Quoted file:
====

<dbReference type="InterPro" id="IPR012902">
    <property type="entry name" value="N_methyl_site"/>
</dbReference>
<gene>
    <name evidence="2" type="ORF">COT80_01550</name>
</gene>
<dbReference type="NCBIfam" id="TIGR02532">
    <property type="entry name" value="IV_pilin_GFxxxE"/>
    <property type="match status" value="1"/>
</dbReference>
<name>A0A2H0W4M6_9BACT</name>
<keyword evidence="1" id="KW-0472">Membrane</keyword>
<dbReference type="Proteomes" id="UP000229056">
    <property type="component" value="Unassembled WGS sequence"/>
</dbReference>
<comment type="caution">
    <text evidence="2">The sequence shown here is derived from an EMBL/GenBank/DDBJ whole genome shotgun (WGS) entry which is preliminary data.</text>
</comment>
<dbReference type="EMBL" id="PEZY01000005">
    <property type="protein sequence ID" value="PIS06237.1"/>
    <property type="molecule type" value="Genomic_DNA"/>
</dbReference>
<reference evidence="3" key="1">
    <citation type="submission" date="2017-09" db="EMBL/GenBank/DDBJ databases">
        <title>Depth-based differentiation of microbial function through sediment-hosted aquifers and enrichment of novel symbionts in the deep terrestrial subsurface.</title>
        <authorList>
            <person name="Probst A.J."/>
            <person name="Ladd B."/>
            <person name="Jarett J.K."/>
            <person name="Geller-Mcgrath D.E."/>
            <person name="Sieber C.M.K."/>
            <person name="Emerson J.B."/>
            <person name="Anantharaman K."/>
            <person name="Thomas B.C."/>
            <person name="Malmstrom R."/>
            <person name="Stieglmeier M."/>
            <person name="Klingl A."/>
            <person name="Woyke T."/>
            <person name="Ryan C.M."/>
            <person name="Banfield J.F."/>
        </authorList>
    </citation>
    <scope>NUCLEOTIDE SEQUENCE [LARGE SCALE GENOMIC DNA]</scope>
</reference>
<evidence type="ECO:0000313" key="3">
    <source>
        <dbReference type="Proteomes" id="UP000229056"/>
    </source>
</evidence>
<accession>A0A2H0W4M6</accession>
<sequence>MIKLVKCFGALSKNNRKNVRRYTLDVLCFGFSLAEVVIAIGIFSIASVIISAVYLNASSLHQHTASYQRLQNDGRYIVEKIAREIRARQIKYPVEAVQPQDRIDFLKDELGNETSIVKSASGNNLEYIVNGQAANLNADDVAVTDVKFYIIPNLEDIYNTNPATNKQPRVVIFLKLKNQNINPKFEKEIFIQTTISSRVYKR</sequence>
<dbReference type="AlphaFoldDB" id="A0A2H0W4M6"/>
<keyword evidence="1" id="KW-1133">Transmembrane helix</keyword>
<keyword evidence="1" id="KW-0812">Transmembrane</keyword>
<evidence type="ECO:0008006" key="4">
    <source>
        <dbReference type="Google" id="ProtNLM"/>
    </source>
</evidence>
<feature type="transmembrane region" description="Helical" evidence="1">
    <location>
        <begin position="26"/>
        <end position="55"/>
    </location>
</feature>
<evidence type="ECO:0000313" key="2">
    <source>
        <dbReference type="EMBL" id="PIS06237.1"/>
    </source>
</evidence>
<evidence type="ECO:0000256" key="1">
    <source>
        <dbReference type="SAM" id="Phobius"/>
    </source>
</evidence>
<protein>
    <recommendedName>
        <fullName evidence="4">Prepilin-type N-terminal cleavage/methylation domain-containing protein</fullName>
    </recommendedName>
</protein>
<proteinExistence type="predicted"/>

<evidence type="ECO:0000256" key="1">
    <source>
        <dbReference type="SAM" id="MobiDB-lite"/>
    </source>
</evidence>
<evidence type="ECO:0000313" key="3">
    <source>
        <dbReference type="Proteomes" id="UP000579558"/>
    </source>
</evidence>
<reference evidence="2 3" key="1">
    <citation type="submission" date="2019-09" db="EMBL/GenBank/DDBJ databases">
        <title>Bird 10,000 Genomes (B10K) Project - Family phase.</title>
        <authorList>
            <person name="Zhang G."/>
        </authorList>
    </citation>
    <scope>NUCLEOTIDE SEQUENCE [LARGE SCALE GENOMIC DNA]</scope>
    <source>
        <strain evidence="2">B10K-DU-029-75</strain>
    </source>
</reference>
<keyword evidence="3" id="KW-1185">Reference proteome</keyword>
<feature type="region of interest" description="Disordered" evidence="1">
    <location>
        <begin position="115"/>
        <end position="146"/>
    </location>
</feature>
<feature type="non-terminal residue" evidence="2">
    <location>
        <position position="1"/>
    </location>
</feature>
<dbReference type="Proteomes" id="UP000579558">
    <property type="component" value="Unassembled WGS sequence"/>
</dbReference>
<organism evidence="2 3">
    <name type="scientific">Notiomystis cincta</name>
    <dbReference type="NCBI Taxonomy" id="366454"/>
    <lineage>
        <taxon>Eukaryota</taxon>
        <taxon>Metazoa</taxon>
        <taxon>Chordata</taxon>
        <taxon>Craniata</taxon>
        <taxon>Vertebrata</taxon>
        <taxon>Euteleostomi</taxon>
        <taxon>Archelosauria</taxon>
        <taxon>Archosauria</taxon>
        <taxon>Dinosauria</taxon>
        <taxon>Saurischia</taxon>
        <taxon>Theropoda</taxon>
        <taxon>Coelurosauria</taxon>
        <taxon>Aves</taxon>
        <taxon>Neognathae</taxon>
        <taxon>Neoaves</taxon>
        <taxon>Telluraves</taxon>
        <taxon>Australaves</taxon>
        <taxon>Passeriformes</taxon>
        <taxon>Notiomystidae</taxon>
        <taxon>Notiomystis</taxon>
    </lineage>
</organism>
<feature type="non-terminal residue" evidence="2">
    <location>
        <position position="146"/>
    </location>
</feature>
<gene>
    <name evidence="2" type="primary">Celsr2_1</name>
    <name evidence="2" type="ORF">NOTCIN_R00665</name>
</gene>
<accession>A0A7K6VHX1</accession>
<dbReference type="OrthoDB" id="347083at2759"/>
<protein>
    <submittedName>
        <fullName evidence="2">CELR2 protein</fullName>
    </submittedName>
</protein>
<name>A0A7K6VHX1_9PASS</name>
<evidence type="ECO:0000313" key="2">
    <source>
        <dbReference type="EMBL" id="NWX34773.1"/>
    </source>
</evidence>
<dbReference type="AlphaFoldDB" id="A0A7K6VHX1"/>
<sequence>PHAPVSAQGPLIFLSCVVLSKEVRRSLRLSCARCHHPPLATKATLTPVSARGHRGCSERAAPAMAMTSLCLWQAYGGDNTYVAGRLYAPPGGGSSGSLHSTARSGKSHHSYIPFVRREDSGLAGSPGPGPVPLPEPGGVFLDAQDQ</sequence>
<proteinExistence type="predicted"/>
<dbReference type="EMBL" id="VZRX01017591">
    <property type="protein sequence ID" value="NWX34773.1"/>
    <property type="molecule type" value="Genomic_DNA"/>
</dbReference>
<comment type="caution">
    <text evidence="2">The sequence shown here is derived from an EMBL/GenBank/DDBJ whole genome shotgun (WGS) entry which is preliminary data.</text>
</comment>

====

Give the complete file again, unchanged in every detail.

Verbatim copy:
<dbReference type="InterPro" id="IPR012902">
    <property type="entry name" value="N_methyl_site"/>
</dbReference>
<gene>
    <name evidence="2" type="ORF">COT80_01550</name>
</gene>
<dbReference type="NCBIfam" id="TIGR02532">
    <property type="entry name" value="IV_pilin_GFxxxE"/>
    <property type="match status" value="1"/>
</dbReference>
<name>A0A2H0W4M6_9BACT</name>
<keyword evidence="1" id="KW-0472">Membrane</keyword>
<dbReference type="Proteomes" id="UP000229056">
    <property type="component" value="Unassembled WGS sequence"/>
</dbReference>
<comment type="caution">
    <text evidence="2">The sequence shown here is derived from an EMBL/GenBank/DDBJ whole genome shotgun (WGS) entry which is preliminary data.</text>
</comment>
<dbReference type="EMBL" id="PEZY01000005">
    <property type="protein sequence ID" value="PIS06237.1"/>
    <property type="molecule type" value="Genomic_DNA"/>
</dbReference>
<reference evidence="3" key="1">
    <citation type="submission" date="2017-09" db="EMBL/GenBank/DDBJ databases">
        <title>Depth-based differentiation of microbial function through sediment-hosted aquifers and enrichment of novel symbionts in the deep terrestrial subsurface.</title>
        <authorList>
            <person name="Probst A.J."/>
            <person name="Ladd B."/>
            <person name="Jarett J.K."/>
            <person name="Geller-Mcgrath D.E."/>
            <person name="Sieber C.M.K."/>
            <person name="Emerson J.B."/>
            <person name="Anantharaman K."/>
            <person name="Thomas B.C."/>
            <person name="Malmstrom R."/>
            <person name="Stieglmeier M."/>
            <person name="Klingl A."/>
            <person name="Woyke T."/>
            <person name="Ryan C.M."/>
            <person name="Banfield J.F."/>
        </authorList>
    </citation>
    <scope>NUCLEOTIDE SEQUENCE [LARGE SCALE GENOMIC DNA]</scope>
</reference>
<evidence type="ECO:0000313" key="3">
    <source>
        <dbReference type="Proteomes" id="UP000229056"/>
    </source>
</evidence>
<accession>A0A2H0W4M6</accession>
<sequence>MIKLVKCFGALSKNNRKNVRRYTLDVLCFGFSLAEVVIAIGIFSIASVIISAVYLNASSLHQHTASYQRLQNDGRYIVEKIAREIRARQIKYPVEAVQPQDRIDFLKDELGNETSIVKSASGNNLEYIVNGQAANLNADDVAVTDVKFYIIPNLEDIYNTNPATNKQPRVVIFLKLKNQNINPKFEKEIFIQTTISSRVYKR</sequence>
<dbReference type="AlphaFoldDB" id="A0A2H0W4M6"/>
<keyword evidence="1" id="KW-1133">Transmembrane helix</keyword>
<keyword evidence="1" id="KW-0812">Transmembrane</keyword>
<evidence type="ECO:0008006" key="4">
    <source>
        <dbReference type="Google" id="ProtNLM"/>
    </source>
</evidence>
<feature type="transmembrane region" description="Helical" evidence="1">
    <location>
        <begin position="26"/>
        <end position="55"/>
    </location>
</feature>
<evidence type="ECO:0000313" key="2">
    <source>
        <dbReference type="EMBL" id="PIS06237.1"/>
    </source>
</evidence>
<evidence type="ECO:0000256" key="1">
    <source>
        <dbReference type="SAM" id="Phobius"/>
    </source>
</evidence>
<protein>
    <recommendedName>
        <fullName evidence="4">Prepilin-type N-terminal cleavage/methylation domain-containing protein</fullName>
    </recommendedName>
</protein>
<proteinExistence type="predicted"/>

<evidence type="ECO:0000256" key="1">
    <source>
        <dbReference type="SAM" id="MobiDB-lite"/>
    </source>
</evidence>
<evidence type="ECO:0000313" key="3">
    <source>
        <dbReference type="Proteomes" id="UP000579558"/>
    </source>
</evidence>
<reference evidence="2 3" key="1">
    <citation type="submission" date="2019-09" db="EMBL/GenBank/DDBJ databases">
        <title>Bird 10,000 Genomes (B10K) Project - Family phase.</title>
        <authorList>
            <person name="Zhang G."/>
        </authorList>
    </citation>
    <scope>NUCLEOTIDE SEQUENCE [LARGE SCALE GENOMIC DNA]</scope>
    <source>
        <strain evidence="2">B10K-DU-029-75</strain>
    </source>
</reference>
<keyword evidence="3" id="KW-1185">Reference proteome</keyword>
<feature type="region of interest" description="Disordered" evidence="1">
    <location>
        <begin position="115"/>
        <end position="146"/>
    </location>
</feature>
<feature type="non-terminal residue" evidence="2">
    <location>
        <position position="1"/>
    </location>
</feature>
<dbReference type="Proteomes" id="UP000579558">
    <property type="component" value="Unassembled WGS sequence"/>
</dbReference>
<organism evidence="2 3">
    <name type="scientific">Notiomystis cincta</name>
    <dbReference type="NCBI Taxonomy" id="366454"/>
    <lineage>
        <taxon>Eukaryota</taxon>
        <taxon>Metazoa</taxon>
        <taxon>Chordata</taxon>
        <taxon>Craniata</taxon>
        <taxon>Vertebrata</taxon>
        <taxon>Euteleostomi</taxon>
        <taxon>Archelosauria</taxon>
        <taxon>Archosauria</taxon>
        <taxon>Dinosauria</taxon>
        <taxon>Saurischia</taxon>
        <taxon>Theropoda</taxon>
        <taxon>Coelurosauria</taxon>
        <taxon>Aves</taxon>
        <taxon>Neognathae</taxon>
        <taxon>Neoaves</taxon>
        <taxon>Telluraves</taxon>
        <taxon>Australaves</taxon>
        <taxon>Passeriformes</taxon>
        <taxon>Notiomystidae</taxon>
        <taxon>Notiomystis</taxon>
    </lineage>
</organism>
<feature type="non-terminal residue" evidence="2">
    <location>
        <position position="146"/>
    </location>
</feature>
<gene>
    <name evidence="2" type="primary">Celsr2_1</name>
    <name evidence="2" type="ORF">NOTCIN_R00665</name>
</gene>
<accession>A0A7K6VHX1</accession>
<dbReference type="OrthoDB" id="347083at2759"/>
<protein>
    <submittedName>
        <fullName evidence="2">CELR2 protein</fullName>
    </submittedName>
</protein>
<name>A0A7K6VHX1_9PASS</name>
<evidence type="ECO:0000313" key="2">
    <source>
        <dbReference type="EMBL" id="NWX34773.1"/>
    </source>
</evidence>
<dbReference type="AlphaFoldDB" id="A0A7K6VHX1"/>
<sequence>PHAPVSAQGPLIFLSCVVLSKEVRRSLRLSCARCHHPPLATKATLTPVSARGHRGCSERAAPAMAMTSLCLWQAYGGDNTYVAGRLYAPPGGGSSGSLHSTARSGKSHHSYIPFVRREDSGLAGSPGPGPVPLPEPGGVFLDAQDQ</sequence>
<proteinExistence type="predicted"/>
<dbReference type="EMBL" id="VZRX01017591">
    <property type="protein sequence ID" value="NWX34773.1"/>
    <property type="molecule type" value="Genomic_DNA"/>
</dbReference>
<comment type="caution">
    <text evidence="2">The sequence shown here is derived from an EMBL/GenBank/DDBJ whole genome shotgun (WGS) entry which is preliminary data.</text>
</comment>